For nearly 10 years I have been teaching, writing, tweeting, speaking, blogging, presenting and workshopping pretty much around the clock, in my role as a science teacher, a diving instructor, and now presently as a Science Communicator here at Project Seagrass.
I’ve learnt to use all the communication tools I can – from websites, books, and newspaper articles to photographs, videos, lectures and feature documentaries. I’ve done my level best to communicate science using kindergarten science kits, through to syllabus prescribed carbon chemistry, and through delving into the emotional narrative and philosophy that I surround climate change discourse with at the college level.
Yet I still struggle with doubt that I’m not doing enough to communicate the importance of science and what science means to humanity. Principally what it means to adopt a rational, logical and Fact-Based Worldview.
In this brave new world of ‘alternative-facts’ and an open war on science, and after the untimely news of the passing of a personal hero of mine Hans Rosling (a grief shared by many I’m sure), I felt it pertinent to put my stake in the ground for science. Furthermore, it was important to articulate my LOVE on Valentine’s Day – both for science (the pursuit of truth) and of course for my beloved “ugly duckling” – our disappearing seagrass meadows.
Show your love for seagrass meadows this Valentine’s Day
I guess this blog sort of starts with my trainee teacher year in 2007, and the need I had to learn to communicate national curriculum prescribed science to my science classes.
At the time, I did my best to become a ‘good teacher’; I read up on the latest science, and I delivered the facts as I knew them to the class, making sure they would have the right information, to get the right answers come exam time. I ticked all the right boxes. All that information was important (of course!), but I did worry that by being so calm, clinical and methodical in my pedagogy, that perhaps I was implicitly sending the message that some of the more existential science we covered (global phenomena like climate change and ocean acidification) were these just more facts to learn on the way to exam success.
I thought maybe the planet wasn’t in a crisis at all… After all, why else would I be so calm about it?
Working as a Science Teacher is a privilege, but also a great responsibility.
Perhaps another reason I struggled was because of guilt. To quote Naomi Klein;
Shouldn’t I be discussing how this makes my students feel? Shouldn’t I be showing more anger at the path we are choosing to follow? Shouldn’t I be doing everything in my capacity to open their eyes to these issues and encourage them to alter the course we’re taking?
Luckily for me, in 2006, Al Gore released a ‘An Inconvenient Truth’, a documentary film about former United States Vice President Al Gore’s campaign to educate citizens about global warming and the science of climate change.
To quote Naomi again;
Yet, despite these occasional emotionally charged narratives, climate discourse is often a clinical affair, weighed down with statistics (but yes we still need them!) and political jargon.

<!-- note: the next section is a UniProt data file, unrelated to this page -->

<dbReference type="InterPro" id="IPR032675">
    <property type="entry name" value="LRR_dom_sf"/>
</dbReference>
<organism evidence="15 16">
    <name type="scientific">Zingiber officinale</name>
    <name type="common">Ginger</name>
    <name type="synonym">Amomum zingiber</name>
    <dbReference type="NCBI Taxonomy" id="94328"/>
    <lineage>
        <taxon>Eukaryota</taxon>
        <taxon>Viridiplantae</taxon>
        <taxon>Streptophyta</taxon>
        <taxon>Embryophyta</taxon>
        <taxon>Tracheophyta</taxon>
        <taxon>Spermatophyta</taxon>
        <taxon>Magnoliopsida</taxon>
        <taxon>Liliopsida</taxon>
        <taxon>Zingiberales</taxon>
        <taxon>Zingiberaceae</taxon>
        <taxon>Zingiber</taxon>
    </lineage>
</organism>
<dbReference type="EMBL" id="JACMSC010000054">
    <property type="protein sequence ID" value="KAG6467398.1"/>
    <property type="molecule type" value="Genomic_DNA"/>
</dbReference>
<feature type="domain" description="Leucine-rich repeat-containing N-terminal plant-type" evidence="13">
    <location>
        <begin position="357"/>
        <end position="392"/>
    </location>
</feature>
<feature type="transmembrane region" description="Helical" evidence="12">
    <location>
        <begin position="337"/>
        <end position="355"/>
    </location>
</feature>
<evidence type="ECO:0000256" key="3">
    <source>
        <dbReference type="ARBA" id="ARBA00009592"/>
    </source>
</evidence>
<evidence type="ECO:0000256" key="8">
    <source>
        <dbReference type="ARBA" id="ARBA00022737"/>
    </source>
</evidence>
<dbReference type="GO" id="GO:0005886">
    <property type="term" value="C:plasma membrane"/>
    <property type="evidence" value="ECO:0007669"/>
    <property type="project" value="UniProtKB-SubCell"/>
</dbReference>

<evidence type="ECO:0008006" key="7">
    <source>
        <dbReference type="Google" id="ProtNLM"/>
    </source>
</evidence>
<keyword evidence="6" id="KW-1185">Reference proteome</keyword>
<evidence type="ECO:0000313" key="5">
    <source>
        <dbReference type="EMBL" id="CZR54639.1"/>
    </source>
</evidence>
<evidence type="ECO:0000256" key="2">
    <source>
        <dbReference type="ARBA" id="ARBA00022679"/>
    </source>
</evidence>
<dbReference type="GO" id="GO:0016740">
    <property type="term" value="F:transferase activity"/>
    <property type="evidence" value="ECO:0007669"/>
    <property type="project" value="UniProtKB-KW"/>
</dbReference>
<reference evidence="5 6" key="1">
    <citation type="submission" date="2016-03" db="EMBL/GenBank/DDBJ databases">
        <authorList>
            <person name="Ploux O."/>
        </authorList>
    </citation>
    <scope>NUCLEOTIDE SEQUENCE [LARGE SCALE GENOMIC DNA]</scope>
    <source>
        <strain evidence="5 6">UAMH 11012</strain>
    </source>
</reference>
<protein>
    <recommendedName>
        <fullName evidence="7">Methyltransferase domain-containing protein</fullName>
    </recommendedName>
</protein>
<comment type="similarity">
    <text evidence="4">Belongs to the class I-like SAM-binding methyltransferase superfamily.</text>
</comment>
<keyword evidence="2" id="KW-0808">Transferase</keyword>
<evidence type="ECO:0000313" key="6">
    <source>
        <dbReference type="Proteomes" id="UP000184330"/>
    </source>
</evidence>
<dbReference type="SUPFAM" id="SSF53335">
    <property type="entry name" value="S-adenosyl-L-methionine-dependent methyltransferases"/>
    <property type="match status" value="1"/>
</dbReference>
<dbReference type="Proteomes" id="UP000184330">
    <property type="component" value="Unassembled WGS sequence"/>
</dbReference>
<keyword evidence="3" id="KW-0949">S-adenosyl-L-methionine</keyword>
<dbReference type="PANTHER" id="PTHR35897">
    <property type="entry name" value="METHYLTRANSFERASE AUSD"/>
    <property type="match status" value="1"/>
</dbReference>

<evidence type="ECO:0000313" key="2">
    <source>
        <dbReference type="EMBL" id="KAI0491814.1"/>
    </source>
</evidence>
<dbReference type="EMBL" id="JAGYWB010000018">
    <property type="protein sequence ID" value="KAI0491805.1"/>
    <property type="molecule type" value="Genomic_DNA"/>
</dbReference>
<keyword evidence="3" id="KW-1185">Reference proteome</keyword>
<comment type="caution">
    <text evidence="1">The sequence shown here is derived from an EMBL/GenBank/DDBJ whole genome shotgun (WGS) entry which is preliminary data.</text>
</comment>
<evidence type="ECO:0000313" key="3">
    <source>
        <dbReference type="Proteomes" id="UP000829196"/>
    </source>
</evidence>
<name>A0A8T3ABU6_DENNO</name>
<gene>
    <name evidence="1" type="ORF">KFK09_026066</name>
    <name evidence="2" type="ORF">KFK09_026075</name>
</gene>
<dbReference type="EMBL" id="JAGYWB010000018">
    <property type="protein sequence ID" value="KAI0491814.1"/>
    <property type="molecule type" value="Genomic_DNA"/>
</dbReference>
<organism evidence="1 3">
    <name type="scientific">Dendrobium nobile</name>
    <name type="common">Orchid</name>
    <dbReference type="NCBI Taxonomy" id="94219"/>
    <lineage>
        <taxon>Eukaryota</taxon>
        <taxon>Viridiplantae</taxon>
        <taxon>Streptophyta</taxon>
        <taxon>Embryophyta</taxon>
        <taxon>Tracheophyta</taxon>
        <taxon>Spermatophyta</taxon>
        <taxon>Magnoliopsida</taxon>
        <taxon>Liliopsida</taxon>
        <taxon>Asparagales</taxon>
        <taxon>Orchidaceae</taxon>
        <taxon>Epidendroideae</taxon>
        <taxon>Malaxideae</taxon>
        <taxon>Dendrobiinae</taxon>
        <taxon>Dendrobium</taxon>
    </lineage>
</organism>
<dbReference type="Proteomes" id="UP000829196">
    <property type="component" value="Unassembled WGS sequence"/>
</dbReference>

Even in the sunshine, collecting data to be made into statistics can be an unengaging affair!
Unfortunately, the tone of scientific discourse often fails to capture the feeling of what we stand to lose. Casting my mind back I remember when I first watched this passage from Al Gore I cried. (video link through text);
“You see that pale, blue dot? That’s us. Everything that has ever happened in all of human history, has happened on that pixel. All the triumphs and all the tragedies, all the wars all the famines, all the major advances… it’s our only home. And that is what is at stake, our ability to live on planet Earth, to have a future as a civilization. I believe this is a moral issue, it is your time to seize this issue, it is our time to rise again to secure our future.”
It made me realise that sometimes we need to go beyond statistics, and harness emotions if we are to communicate a real sense of importance.
Ever engaged with the humble seagrass meadow!
Seagrasses have been termed the ‘ugly ducklings of marine conservation’ ecosystems and there are enormous stakes of losing these productive carbon sinks and fisheries powerhouses. I have previously written that the loss of seagrass meadows is a carbon time bomb and we have even tried to link our science to what we think people care about…
I’ve been quoted before stating that it is the people we love and care about that depend on seagrass and have tried to phrase this in the simplest way I know how;
“So many coastal fishing communities are dependent on coastal health. To put it simply, if there are no baby fish, there are no adult fish and if there are no adult fish, there is no fishing industry”
I’ve even put my signature on the World Seagrass Association’s statement, and a ‘call for action’ to protect ‘the lungs of the sea’. However, despite all this, I still don’t feel that the emotion, the genuine care and passion for raising awareness of this ecosystem is getting across in my message.
So, let me attempt a new tactic, one that moves beyond the statistics and the science. Let me simply declare a LOVE for the most underappreciated, unrecognised and unknown of marine ecosystems, the humble seagrass meadow.
Seagrass you are Fulsnygg!
Fulsnygg (Ugly-Beautiful) is Swedish, and is the feeling that somebody (or something) is attractive despite its lack of stereotypical good looks (Think Mick Jaggar, not Brad Pitt). To me seagrass is this, it might not have the razzmatazz and reputation of the coral reef, but to me it just perfect.
Happy Valentines Day #TeamSeagrass and keep up the good work!